Take one inventive genius indebted to the friend who saved his life; add an English aristocrat hopelessly consumed with a selfish and spiritually bankrupt woman; stir together with a Faustian pact to create the perfect woman--and voil ! Tomorrow's Eve is served.
Robert Martin Adams's graceful translation is the first to bring to English readers this captivating fable of a Thomas Edison-like inventor and his creation, the radiant and tragic android Hadaly.
Adams's introduction sketches the uncompromising idealism of the proud but penurious aristocrat Jean Marie Mathias Philippe Auguste, Count Villiers de l'Isle-Adam, a friend and admired colleague of Charles Baudelaire, St phane Mallarm , and Richard Wagner.
Villiers dazzles us with a gallery of electronic wonders while unsettling us with the implications of his (and our) increasingly mechanized and mechanical society. A witty and acerbic tale in which human nature, spiritual values, and scientific possibilities collide, Tomorrow's Eve retains an enduring freshness and edge.
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LibraryThing ReviewUser Review - satyreyes - LibraryThing
Tomorrow's Eve is a French novel, first published in 1886. It is, equally, a hard science-fiction philosophical page-turner -- the story of how Thomas Edison invents a robot girlfriend for an ... Read full review
A horrid piece of literature. There are two terrible things about it. First, it's horrendously sexist. Women are meant only to give men pleasure, according to every character, and presumably, the author. And women even fail at that!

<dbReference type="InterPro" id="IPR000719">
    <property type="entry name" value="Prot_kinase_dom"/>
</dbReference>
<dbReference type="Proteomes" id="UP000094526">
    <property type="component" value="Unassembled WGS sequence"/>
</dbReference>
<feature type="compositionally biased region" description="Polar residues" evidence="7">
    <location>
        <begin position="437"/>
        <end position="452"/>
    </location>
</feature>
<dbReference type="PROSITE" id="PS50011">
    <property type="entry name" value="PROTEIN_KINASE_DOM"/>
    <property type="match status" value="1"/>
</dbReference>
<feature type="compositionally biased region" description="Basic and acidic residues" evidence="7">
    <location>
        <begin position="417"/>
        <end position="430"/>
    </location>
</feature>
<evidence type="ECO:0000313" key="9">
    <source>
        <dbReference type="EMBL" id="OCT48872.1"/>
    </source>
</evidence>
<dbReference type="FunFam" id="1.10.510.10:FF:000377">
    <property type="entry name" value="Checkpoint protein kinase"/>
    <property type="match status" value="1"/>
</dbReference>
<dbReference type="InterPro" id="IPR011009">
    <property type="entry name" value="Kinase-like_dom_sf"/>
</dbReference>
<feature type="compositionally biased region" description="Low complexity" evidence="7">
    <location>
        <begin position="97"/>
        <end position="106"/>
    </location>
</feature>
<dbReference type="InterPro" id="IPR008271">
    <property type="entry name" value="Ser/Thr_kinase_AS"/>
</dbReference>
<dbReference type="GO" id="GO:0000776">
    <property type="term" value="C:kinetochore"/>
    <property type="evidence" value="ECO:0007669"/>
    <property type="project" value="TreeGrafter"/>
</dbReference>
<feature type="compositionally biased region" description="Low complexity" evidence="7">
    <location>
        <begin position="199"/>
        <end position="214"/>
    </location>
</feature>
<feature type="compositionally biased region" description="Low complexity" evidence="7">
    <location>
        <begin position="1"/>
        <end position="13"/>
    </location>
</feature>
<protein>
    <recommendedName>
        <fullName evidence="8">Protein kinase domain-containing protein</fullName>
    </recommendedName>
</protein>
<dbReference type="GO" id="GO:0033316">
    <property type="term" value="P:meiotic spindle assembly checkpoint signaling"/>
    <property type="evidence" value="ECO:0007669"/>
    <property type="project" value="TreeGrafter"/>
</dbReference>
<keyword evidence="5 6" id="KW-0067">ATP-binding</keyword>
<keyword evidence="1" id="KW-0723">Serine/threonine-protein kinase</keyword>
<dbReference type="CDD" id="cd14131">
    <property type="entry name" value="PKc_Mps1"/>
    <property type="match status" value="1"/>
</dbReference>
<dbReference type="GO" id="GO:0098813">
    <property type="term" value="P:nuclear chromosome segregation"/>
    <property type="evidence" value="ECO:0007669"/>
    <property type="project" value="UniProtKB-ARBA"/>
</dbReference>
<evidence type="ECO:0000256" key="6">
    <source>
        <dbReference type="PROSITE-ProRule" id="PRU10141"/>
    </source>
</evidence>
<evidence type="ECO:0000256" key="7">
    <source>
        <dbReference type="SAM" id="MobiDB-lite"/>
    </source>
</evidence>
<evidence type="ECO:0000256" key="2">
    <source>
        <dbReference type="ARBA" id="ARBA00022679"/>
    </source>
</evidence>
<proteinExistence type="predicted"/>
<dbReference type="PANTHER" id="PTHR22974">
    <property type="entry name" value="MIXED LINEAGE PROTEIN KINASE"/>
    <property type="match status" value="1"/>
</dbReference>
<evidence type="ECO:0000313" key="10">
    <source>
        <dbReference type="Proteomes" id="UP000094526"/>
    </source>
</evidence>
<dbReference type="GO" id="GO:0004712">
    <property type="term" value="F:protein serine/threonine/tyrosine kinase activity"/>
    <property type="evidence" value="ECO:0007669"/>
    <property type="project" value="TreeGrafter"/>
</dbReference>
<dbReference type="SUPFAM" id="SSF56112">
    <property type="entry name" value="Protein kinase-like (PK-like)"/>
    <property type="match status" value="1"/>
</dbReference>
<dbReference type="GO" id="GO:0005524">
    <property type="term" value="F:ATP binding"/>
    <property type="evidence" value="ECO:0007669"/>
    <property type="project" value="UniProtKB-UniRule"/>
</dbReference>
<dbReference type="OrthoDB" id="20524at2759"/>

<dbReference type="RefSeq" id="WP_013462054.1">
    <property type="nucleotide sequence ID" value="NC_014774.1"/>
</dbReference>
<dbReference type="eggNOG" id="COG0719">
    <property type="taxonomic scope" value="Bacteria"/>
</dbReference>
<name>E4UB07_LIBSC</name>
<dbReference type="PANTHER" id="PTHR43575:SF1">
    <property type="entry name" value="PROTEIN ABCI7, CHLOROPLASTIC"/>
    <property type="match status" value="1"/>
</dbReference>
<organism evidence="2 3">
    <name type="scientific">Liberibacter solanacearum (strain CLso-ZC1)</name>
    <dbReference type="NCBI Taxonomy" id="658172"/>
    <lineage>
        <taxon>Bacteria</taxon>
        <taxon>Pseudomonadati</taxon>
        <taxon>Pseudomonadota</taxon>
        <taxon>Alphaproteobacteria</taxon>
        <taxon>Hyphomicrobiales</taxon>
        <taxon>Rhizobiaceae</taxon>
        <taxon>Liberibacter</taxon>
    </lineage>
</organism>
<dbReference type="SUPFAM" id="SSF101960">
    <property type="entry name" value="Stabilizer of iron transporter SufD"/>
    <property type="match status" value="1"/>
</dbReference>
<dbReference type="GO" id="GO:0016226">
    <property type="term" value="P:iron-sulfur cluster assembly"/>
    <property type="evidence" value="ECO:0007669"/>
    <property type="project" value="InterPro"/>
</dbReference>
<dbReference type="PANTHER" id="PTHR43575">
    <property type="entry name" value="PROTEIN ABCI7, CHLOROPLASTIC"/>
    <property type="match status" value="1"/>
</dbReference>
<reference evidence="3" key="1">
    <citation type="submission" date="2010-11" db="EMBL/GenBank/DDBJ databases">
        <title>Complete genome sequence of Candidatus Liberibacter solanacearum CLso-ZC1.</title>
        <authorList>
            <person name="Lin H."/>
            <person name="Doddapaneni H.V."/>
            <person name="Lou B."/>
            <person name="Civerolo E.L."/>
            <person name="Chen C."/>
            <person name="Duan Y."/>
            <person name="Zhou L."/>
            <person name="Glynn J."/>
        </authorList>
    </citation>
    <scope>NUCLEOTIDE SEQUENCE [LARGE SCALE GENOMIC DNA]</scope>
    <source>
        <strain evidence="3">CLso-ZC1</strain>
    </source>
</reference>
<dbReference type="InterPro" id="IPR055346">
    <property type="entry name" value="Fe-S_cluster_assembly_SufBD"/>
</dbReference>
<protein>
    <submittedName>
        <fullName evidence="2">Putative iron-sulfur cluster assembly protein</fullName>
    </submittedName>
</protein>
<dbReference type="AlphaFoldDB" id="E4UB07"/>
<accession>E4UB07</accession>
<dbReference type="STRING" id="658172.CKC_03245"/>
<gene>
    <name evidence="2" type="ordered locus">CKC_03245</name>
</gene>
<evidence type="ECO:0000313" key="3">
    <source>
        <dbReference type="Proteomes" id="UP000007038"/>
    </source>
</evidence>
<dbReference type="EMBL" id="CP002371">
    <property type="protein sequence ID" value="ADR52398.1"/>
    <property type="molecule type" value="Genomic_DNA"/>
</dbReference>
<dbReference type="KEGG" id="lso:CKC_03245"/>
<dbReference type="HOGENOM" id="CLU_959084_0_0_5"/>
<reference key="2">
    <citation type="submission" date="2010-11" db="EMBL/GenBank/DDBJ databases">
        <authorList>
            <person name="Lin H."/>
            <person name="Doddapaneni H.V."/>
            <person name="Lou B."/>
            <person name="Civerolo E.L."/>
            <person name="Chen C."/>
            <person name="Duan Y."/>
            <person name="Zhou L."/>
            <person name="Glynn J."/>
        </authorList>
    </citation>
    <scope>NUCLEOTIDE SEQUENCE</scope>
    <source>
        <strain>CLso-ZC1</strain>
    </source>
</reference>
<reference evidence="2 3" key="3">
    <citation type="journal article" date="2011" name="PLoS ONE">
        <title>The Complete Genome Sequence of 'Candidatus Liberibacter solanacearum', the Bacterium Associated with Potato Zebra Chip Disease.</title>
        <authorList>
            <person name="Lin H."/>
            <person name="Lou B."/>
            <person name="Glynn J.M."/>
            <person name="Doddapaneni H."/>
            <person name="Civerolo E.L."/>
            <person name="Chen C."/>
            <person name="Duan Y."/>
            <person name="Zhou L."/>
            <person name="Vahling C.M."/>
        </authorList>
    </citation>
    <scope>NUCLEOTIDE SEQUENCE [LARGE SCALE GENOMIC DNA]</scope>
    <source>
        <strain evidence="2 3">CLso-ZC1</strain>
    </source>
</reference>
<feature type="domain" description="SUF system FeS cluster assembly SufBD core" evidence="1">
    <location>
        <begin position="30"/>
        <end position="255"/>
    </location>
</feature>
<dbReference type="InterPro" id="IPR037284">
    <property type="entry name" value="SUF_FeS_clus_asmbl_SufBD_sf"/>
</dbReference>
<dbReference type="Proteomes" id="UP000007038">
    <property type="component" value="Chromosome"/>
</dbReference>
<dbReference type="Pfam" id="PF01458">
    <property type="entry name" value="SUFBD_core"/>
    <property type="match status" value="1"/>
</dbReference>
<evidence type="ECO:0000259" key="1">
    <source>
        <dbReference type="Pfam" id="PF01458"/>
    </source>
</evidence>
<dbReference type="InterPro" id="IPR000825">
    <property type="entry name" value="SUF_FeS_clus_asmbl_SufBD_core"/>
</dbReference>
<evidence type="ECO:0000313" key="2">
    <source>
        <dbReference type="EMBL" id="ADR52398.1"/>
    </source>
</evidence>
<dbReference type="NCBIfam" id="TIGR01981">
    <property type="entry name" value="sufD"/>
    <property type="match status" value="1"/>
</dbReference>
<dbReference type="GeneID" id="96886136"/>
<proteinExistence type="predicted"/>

Second, the book is hard to read. Most of it is a repetitive (though, personally, not uninteresting) work of literature with literally no plot. It is mostly a debate between two men about, you guessed it, how women are meant only to give men pleasure, and women even fail at that! The other part of the book is a lecture by Edison as he describes his creation, which, though it is a completely fictional thing, seemingly deserves dozens of pages for the description of its inner workings. Despite this lengthy explanation, the reader is left with no real understanding of the machine's inner workings, and, in fact, has no clear idea of what the Android looks like. It's like reading a transcript from a college lecture which concerns your favorite topic and was given by your favorite professor... but the topic was calculus and the professor taught art! The author often had no idea how to succinctly express his ideas in Tomorrow's Eve, and when those ideas are expressed, they are disgusting.
Don't read this book. While it has some interesting bits, (Edison is steampunk Tony Stark!) it says nothing anyone would want to hear. (Edison believes that "women can't be friends with each other!")
There is plenty of better literature out there. Go find it.
The Lamentations of Edison
A Summary Soliloquy
The Dreamer Touches a Dream Object
Serious Sides of Light Adventures
The Shadow of the Upas Tree
Honi Soit Qui Mal Y Pense
First Appearance of the Machine in Humanity
Snapshots of World History
How Substance Changes with Form
Preliminaries to a Miracle
Of the Swiftness of Scholars
Time at a Stop
Cosi Fan Tutte
The Trail Divides
An Underground Eden
Easy is the Descent into Avernus
Miss Evelyn Habal
Nothing New Under the Sun
The Eternal Female
I Am Black but Comely
Rosy Mouth Pearly Teeth
The Eyes of the Spirit
And There Was Shadow
Dinner with the Magician
The Price of Fame
A Night of Eclipse
Figures in the Night
Struggles with the Angel